The Contractile Effects of Oxytocin, Ergonovine, and Carboprost and Their Combinations: An In Vitro Study on Human Myometrial Strips

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Abstract

BACKGROUND:

The objective of this study was to compare the in vitro contractile effects of the combination of oxytocin (low dose and high dose) with either ergonovine or carboprost in myometrial strips from women undergoing cesarean delivery (CD), and to study the effect of oxytocin pretreatment on these contractions. We hypothesized that the use of ergonovine or carboprost in combination with oxytocin would improve contractility compared with oxytocin alone.

METHODS:

Myometrial samples obtained from women undergoing elective CD were pretreated in organ bath chambers with either oxytocin 10−5 M (experimental) or physiological salt solution (control) for 2 hours. They were then washed and subjected to dose-response testing with oxytocin, ergonovine, or carboprost (10−10 to 10−5 M), either alone or in combination with a fixed low-dose (10−10 M) (LDOx) or high-dose (10−6 M) (HDOx) oxytocin. The amplitude, frequency, area under the curve, and motility index (amplitude × frequency) of contractions during the dose-response period were analyzed with linear regression models, and compared among the groups. The primary outcome was the motility index across the study groups.

RESULTS:

One hundred sixty-nine experiments were done in samples obtained from 56 women. The mean square root of the motility index [standard error] (√g·contractions/10 min) of oxytocin was significantly higher in the control (3.40 [0.24]) versus experimental group (2.02 [0.15]) (P < 0.001). When all control groups were compared, the motility index of oxytocin (3.21 [0.25]) was higher than that of ergonovine (2.13 [0.30], P < 0.001 [multiple comparisons adjusted P value, P < 0.001]), carboprost (1.88 [0.10], P < 0.001 [P < 0.001]), ergonovine + LDOx (2.07 [0.15], P < 0.001 [P < 0.001]), and carboprost + LDOx (1.82 [0.15], P < 0.001 [P < 0.001]) and was not different than that of ergonovine + HDOx (3.39 [0.32], P = 0.68 [P = 0.99]) and carboprost + HDOx (2.68 [0.30], P = 0.20 [P = 0.60]). However, in oxytocin-pretreated groups, carboprost + LDOx (motility index: 2.53 [0.08], P = 0.001 [multiple comparisons adjusted P value, P = 0.002]) and ergonovine + HDOx (2.82 [0.15], P < 0.001 [P < 0.001]) exhibited significantly superior contractility response compared with oxytocin alone, while ergonovine + LDOx (2.47 [0.13], P = 0.01 [P = 0.08]) and carboprost + HDOx (2.51 [0.20], P = 0.05 [P = 0.24]) showed higher mean contractility response compared with oxytocin alone but failed to reach statistical significance in adjusted analyses.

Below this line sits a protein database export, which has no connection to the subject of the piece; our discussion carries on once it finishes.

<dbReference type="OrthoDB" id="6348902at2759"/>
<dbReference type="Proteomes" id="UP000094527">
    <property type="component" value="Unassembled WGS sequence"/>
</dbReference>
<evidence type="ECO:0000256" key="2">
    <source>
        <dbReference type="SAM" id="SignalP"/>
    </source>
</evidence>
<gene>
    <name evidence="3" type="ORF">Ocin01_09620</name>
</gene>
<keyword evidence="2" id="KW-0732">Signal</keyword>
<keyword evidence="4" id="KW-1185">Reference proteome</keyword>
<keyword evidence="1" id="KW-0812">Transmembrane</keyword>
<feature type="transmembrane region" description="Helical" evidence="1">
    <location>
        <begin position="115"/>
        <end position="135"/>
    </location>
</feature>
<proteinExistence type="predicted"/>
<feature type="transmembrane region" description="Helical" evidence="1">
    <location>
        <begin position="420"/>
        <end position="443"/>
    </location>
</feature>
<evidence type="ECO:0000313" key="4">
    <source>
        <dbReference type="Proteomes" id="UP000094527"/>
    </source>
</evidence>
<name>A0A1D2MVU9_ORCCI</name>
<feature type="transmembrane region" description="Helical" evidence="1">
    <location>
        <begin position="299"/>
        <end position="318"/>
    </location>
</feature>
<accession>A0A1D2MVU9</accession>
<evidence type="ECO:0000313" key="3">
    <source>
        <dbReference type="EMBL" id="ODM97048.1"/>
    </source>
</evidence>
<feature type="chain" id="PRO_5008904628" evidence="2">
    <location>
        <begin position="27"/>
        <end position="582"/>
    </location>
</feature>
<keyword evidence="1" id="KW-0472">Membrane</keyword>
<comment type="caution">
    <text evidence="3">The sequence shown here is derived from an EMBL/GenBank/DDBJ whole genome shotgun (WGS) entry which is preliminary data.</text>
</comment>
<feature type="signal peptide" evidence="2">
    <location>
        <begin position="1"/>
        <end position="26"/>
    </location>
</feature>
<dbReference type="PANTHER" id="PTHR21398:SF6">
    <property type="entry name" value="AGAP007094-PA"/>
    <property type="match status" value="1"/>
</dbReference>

CONCLUSIONS:

The attenuation of oxytocin-induced contractility in oxytocin-pretreated myometrial strips is in keeping with the previously established oxytocin-receptor desensitization phenomenon. Oxytocin is the most effective of the uterotonics tested if the myometrium is not preexposed to oxytocin. However, in the oxytocin-pretreated myometrium, a synergistic response is evident, and the combination of oxytocin with either ergonovine or carboprost produces superior response compared with oxytocin alone. Further in vivo studies in humans are necessary to determine whether these differences identified in vitro are clinically significant.

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